theme and style can be seen in other plays such as "The Trouble
with Our Ivy" (1961), "A Night Out" (Harold Pinter, 1959), and "No
Trams to Lime Street" (Alun Owen, 1958).
insight--and the real difference with the BBC of the late 1950s--was
his estimation of the television audience as discerning, intelligent
and capable to handle new and innovative subject matter. As a producer
he saw himself as a "creative midwife" bringing together the best
technical and creative skill.
In fact, Newman's
organisational abilities were to find a home at the BBC. In another
well-timed move Newman began work as BBC Head of Drama Group in
January 1963. At this point the BBC under Director-General Hugh
Greene was beginning a period of modernisation and liberalisation.
Newman, in a less hands-on, more executive capacity, re-organised
the drama department and oversaw the production of the controversial
The Wednesday Play drama anthology. Here Newman was able
to draw upon a creative team of writers such as Dennis Potter, John
Hopkins, Neil Dunn and David Mercer, and directors such as Don Taylor,
Ken Loach and Gareth Davies. He left the BBC in 1967 and returned
to Canada where he worked for the National Film Board and the National
Film Finance Corporation.
Newman's achievements with Armchair Theatre and his conscious
characterisation of BBC drama output as static and middlebrow is
unfair. His counterpart at the BBC during the late 1950s, Michael
Barry, also attracted new young original writers (including Paul
Scott and John Mortimer), and hired young directors such as John
Jacobs and Don Taylor. However, it was the newness and innovation
which Newman encouraged in his drama output that is most significant:
his concentration on the potential of television as television,
for a mass not a middlebrow audience.
Photo courtesy of the British Film Institute
CECIL NEWMAN. Born in Toronto, Ontario, 1 April, 1917. Attended
Ogden Public School, Toronto; Central Technical School, Toronto.
Married: Margaret Elizabeth McRae in 1944 (died 1981); three daughters.
Moved to Hollywood, 1938; worked as painter, stage, industrial and
interior designer; still and cinema photographer, 1935-41; joined
National Film Board of Canada under John Grierson, as splicer-boy,
1941; editor and director of Armed Forces training films and war
information shorts, 1942; produced over 300 documentaries; executive
producer for all Canadian government cinema films, 1947-52; assigned
to NBC in New York by Canadian government to study U.S. television
techniques, 1949-50; director for outside broadcasts, features and
documentaries, Canadian Broadcast Corporation, 1953; drama supervisor
and producer, General Motors Theater, 1954; supervisor and producer
of Armchair Theatre, ABC-TV, England, 1958-62; head of drama,
BBC Television, 1963-67; commissioned and produced first television
plays from Arthur Hailey, Harold Pinter and others; special adviser,
Broadcast Programmes branch, Canadian Radio and Television Commission,
Ottawa, 1970; Canadian Government film commissioner and chairman,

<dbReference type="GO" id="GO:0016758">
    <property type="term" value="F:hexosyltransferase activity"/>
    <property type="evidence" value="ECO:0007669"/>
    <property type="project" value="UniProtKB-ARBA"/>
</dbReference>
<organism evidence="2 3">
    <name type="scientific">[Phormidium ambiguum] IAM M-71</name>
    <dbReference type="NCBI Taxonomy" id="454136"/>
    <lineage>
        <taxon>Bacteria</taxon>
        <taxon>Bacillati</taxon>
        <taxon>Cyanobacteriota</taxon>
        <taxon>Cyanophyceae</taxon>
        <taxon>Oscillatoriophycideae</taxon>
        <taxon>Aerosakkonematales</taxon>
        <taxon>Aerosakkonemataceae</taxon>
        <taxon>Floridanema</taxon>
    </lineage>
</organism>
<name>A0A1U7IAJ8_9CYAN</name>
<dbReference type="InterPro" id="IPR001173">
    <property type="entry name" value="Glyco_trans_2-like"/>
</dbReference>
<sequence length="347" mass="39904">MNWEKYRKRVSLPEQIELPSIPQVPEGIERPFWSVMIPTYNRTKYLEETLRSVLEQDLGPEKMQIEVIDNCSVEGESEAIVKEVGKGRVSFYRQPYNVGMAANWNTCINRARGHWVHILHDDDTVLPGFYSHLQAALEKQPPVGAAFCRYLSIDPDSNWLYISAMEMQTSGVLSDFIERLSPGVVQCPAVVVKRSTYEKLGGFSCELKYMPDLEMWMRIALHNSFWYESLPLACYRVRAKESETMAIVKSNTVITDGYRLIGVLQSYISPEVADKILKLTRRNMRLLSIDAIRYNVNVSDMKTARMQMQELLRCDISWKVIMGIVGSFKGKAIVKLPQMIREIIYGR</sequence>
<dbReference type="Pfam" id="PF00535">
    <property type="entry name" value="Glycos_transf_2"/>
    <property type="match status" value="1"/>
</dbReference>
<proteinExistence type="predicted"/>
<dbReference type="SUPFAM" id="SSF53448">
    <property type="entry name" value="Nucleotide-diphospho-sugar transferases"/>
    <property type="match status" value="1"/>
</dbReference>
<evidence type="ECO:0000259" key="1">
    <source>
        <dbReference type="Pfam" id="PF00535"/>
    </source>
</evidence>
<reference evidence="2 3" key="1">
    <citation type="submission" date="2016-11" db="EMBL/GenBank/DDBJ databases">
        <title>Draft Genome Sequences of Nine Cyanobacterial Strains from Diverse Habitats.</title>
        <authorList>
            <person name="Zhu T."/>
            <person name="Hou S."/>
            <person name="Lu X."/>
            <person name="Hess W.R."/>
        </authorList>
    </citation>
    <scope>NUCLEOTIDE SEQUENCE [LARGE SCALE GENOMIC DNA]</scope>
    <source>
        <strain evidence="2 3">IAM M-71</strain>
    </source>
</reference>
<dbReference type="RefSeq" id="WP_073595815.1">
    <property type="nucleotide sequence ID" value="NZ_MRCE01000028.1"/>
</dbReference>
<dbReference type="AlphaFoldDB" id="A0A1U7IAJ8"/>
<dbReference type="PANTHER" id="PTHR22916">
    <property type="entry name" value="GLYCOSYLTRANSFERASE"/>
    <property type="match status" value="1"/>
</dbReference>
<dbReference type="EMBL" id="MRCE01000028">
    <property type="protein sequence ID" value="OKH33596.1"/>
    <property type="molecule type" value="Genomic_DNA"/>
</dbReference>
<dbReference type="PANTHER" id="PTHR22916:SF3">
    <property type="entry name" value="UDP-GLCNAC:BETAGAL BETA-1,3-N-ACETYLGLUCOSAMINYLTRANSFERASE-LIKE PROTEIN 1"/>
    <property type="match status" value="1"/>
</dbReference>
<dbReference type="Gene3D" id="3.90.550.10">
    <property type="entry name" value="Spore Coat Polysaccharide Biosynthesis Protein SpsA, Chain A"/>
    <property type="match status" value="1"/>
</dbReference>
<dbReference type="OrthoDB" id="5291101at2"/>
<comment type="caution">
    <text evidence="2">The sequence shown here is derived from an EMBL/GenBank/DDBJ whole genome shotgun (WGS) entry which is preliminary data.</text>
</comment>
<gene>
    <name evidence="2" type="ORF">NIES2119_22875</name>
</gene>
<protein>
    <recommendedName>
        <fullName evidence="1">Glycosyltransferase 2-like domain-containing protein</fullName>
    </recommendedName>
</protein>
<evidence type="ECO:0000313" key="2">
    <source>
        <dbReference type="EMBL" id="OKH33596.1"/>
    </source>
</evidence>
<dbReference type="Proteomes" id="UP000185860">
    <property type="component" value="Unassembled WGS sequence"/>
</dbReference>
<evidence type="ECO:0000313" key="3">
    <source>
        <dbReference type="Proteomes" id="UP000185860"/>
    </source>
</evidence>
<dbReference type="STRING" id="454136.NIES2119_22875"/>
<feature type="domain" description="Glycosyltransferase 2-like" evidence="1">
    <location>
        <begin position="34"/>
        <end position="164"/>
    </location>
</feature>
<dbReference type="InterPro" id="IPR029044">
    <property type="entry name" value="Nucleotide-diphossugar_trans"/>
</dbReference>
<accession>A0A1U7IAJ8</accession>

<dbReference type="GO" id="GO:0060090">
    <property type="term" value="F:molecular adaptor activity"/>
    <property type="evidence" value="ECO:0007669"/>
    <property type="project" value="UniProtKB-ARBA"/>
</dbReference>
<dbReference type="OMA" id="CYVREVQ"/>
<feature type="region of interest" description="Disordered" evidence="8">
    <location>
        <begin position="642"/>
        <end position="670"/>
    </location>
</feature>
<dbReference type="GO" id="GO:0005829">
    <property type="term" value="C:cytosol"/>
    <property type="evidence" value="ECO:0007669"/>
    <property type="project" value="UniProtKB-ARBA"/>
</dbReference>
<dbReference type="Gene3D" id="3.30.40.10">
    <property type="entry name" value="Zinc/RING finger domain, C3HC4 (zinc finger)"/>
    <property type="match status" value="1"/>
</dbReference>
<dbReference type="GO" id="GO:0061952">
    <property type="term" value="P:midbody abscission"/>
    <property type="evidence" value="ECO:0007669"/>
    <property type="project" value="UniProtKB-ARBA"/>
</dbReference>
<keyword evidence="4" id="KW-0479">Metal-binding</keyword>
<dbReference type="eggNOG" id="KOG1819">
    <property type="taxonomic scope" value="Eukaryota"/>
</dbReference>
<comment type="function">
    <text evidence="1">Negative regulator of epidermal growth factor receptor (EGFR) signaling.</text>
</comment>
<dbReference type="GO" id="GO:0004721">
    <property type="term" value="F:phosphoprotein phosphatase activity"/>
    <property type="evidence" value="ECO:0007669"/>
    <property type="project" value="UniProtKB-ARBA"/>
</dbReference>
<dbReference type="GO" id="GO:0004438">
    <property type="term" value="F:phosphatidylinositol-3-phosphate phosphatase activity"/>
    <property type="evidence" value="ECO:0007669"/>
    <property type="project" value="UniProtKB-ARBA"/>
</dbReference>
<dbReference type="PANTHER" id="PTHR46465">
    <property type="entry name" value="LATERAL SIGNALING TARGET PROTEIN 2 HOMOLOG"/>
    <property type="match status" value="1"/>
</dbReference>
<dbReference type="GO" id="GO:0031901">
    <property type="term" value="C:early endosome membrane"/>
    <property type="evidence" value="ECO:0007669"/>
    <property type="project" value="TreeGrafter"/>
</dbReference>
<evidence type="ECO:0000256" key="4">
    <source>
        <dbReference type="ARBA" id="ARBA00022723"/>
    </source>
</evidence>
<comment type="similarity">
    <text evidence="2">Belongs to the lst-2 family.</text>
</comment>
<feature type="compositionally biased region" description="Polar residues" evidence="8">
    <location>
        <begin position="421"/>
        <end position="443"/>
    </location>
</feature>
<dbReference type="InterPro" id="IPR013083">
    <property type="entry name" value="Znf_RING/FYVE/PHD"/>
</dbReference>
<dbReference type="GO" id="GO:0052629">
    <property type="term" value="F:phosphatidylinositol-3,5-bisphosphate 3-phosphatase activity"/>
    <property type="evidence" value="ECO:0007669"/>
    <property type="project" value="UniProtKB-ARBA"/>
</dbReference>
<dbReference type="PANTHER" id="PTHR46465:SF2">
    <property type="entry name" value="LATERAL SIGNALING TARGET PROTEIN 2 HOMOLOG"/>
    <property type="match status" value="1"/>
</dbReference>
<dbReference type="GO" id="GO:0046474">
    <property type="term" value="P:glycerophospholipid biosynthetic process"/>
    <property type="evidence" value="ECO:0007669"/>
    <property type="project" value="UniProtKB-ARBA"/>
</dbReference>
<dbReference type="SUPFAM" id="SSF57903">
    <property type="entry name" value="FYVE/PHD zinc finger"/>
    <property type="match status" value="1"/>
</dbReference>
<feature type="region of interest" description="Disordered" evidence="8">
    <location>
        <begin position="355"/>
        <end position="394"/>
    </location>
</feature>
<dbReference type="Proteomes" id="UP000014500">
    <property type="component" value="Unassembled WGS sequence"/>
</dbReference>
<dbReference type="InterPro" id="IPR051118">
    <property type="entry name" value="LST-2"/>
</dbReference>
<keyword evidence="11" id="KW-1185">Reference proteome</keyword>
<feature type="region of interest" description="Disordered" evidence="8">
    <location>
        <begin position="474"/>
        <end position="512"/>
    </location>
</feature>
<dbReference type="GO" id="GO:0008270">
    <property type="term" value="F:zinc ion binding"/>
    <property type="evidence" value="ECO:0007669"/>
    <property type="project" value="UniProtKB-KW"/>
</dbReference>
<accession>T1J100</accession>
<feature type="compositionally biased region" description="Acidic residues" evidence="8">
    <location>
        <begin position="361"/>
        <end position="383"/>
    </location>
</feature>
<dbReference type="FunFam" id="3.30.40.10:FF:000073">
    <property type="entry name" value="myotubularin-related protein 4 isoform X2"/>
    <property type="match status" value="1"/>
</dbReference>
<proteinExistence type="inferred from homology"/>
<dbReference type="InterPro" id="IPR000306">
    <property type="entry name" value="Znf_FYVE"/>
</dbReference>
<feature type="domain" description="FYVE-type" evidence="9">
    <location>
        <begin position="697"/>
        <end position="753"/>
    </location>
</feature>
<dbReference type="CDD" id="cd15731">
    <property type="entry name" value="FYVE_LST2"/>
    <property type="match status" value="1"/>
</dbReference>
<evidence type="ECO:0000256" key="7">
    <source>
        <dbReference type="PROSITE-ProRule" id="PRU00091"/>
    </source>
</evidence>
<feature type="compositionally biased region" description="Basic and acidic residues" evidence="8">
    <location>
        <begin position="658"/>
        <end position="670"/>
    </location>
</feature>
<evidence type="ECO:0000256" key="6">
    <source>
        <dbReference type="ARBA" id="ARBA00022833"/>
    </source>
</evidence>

National Film Board of Canada, 1970-75; trustee, National Arts Center,
Ottawa, 1970-75; board member, Canadian Broadcasting Corporation,
Canadian Film Development Corporation; director, Canadian Broadcast
Corporation, 1972-75; special adviser on film to Secretary of State
for Canada, 1975-77; chief creative consultant, Canadian Film Development
Corporation, 1978-84; president, Sydney Newman Enterprises, 1981;
producer, Associated British Pictures; has since worked as creative
consultant to film and television producers. Officer of the Order
of Canada, 1981; Knight of Mark Twain (USA). Fellow: Society of
Film and Television Arts, 1958; Royal Society of Arts, 1967; Royal
Television Society, 1991. Recipient: Ohio State Award for Religious
Drama, 1956; Liberty Award for Best Drama Series, 1957; Desmond
Davis Award, 1967; Society of Film and Television Arts President's
Award, 1969; Writers' Guild of Great Britain Zeta Award, 1970; Canadian
Pictures Pioneer Award, 1973; Society of Motion Picture and Television
Engineers Recognition Award; Venice Award; Canada Award. Address:
3 Nesbitt Drive, Toronto, Ontario M4w 2G2, Canada.
1954 General Motors Theater (supervisor
and producer) 1954 Ford Theater
(supervisor and producer)
1954 On Camera (supervisor
1958-62 Armchair Theatre (supervisor and producer)
1960 Police Surgeon (creator)
1961-69 The Avengers (creator)
1962-89 Dr Who (creator)
1964-70 The Wednesday Play (creator)
1966 Adam Adamant Lives! (creator)
1967 The Forsyte Saga (creator)
TELEVISION SPECIALS (selection; producer)
O My Lena
1962 Dumb Martian
1963 Stephen D.
1965 The Rise and Fall of the City of Mahogany
1965 Tea Party
1989 Britten's The Little Sweep
Into Danger; Course for Collision.
Armchair Theatre: How to Write, Design, Direct, Act and Enjoy television
play. London: Weidenfeld and Nicolson, 1959.
M. From the Palace to the Grove. London: Royal Television Society,
I., Play For Today: The Evolution of Television Drama. London:
D. Days of Vision. London: Methuen, 1990.
J.R., editor. Anatomy of a Television Play. London: Weidenfeld
& Nicolson, 1962.